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BOGOTA, Oct 20 (Reuters) - Colombian financial markets fell on Thursday, a day after the government sent a tax reform bill to Congress that left out key proposals anticipated by investors.
The reform, seen as key to maintaining the country’s BBB investment-grade credit rating and making up for lost oil income, would raise value added tax to 19 percent, widen the tax base and lower taxes on companies, but does not include an expected cut to taxes on foreign investor earnings.
The Colombian peso closed at 2,926.20 pesos to the U.S. dollar, a drop of 0.34 percent after declining 0.82 percent in the first minutes of trading.
The yield on local Treasury bonds, called TES, coming due in July 2024 rose to 6.91 percent from 6.86 percent on Wednesday. The yield had risen to 6.98 percent in earlier trading.
Prices for oil, a key source of income for the country before the global decrease in crude prices, were also down more than 2 percent.
The principal stock index, COLCAP, fell 0.21 percent to 1,361.15 points.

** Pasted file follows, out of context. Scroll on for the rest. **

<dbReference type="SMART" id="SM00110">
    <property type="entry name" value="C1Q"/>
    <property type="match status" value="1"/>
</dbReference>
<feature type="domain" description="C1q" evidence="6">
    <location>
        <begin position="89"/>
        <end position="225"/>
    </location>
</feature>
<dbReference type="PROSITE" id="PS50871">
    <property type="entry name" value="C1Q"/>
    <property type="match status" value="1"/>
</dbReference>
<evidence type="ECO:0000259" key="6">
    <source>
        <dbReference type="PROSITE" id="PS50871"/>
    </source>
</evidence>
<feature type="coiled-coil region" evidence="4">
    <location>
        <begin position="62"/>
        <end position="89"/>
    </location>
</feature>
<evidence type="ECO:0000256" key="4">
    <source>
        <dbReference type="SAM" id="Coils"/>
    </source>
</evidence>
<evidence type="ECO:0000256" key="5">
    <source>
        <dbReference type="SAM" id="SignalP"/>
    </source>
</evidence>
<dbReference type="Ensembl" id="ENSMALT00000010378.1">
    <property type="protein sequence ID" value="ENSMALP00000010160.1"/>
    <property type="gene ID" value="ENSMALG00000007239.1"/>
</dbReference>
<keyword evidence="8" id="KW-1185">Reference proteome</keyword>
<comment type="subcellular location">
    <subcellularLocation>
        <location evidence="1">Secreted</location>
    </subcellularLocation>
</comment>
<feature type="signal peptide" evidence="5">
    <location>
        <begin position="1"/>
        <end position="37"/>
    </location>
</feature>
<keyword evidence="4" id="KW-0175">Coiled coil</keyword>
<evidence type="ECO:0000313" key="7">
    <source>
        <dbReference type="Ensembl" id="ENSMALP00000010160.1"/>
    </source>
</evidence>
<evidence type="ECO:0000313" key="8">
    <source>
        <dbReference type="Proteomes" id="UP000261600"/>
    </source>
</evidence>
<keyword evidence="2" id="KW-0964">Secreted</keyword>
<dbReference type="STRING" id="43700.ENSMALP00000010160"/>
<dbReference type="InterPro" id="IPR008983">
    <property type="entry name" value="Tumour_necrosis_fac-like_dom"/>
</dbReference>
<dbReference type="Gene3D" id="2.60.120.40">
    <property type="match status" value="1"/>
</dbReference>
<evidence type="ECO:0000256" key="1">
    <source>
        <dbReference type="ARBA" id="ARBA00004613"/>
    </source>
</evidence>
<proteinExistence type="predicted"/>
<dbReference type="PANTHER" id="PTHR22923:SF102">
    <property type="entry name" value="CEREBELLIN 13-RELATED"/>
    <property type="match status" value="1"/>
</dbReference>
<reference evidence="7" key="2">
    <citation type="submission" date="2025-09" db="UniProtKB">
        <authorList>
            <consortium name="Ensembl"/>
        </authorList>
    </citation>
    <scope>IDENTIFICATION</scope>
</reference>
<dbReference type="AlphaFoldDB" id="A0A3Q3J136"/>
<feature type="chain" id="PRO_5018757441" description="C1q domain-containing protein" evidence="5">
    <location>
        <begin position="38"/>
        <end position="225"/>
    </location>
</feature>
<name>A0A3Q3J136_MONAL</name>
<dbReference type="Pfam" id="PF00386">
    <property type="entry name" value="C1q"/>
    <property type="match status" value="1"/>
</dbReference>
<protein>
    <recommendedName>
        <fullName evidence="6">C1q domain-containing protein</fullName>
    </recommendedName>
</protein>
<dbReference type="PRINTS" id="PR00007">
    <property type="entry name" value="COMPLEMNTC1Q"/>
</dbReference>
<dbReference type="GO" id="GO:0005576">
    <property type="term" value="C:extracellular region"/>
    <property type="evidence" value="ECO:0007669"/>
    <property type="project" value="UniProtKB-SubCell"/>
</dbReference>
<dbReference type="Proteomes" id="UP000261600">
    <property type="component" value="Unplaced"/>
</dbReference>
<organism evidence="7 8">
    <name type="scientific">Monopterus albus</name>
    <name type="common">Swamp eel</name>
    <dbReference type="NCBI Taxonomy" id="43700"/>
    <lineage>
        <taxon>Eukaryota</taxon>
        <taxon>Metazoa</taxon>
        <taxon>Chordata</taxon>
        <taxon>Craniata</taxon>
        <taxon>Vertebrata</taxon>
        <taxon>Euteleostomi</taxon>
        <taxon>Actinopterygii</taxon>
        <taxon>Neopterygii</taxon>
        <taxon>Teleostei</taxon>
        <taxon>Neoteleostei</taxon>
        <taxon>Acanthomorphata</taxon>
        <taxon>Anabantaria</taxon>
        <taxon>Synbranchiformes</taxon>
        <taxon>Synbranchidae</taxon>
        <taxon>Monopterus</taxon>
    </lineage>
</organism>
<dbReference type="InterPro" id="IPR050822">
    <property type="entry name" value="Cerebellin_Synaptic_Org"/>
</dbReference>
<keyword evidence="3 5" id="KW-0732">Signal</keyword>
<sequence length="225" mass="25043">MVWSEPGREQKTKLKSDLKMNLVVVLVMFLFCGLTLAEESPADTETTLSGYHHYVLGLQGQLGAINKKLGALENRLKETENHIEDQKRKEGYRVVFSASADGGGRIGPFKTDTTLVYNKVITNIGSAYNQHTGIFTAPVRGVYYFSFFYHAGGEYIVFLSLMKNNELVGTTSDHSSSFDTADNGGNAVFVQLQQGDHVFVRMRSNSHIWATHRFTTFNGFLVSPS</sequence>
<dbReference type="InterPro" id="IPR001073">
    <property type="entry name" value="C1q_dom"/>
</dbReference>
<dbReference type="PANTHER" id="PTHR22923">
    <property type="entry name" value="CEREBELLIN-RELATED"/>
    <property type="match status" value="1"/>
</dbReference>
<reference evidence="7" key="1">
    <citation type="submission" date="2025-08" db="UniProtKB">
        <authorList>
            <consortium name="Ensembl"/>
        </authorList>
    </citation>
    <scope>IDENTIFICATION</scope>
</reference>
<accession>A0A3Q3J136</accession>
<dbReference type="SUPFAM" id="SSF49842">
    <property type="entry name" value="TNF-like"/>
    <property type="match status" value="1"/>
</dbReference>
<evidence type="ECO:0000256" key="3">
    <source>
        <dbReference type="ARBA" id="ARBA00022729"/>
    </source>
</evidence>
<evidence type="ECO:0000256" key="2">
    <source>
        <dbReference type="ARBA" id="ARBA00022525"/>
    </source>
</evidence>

The tax proposal would bolster revenue by 0.8 percent of gross domestic product, or $2.4 billion, in 2017, and by 3.2 percent of GDP by 2022, the government said on Wednesday evening.
Analysts said the reform, which the government originally said would increase tax revenue to 1 to 2 percentage points of GDP in 2017, did not go far enough.
“The feeling is that the reform fell short of what was expected, and we don’t know if the ratings agencies will be flexible for a time,” said Catalina Guevara, analyst at Alianza brokerage.
The reform, which will now be debated by lawmakers, does not include an anticipated reduction in the 14 percent taxes that foreigners pay on profits from portfolio investment like shares, local Treasury bonds and corporate bonds.
“We expect international funds to start to reduce their portfolio investment here because they expected that reduction, especially because they are the top holders of TES,” said another analyst. (Reporting by Nelson Bocanegra; Writing by Julia Symmes Cobb; Editing by Meredith Mazzilli and Jonathan Oatis)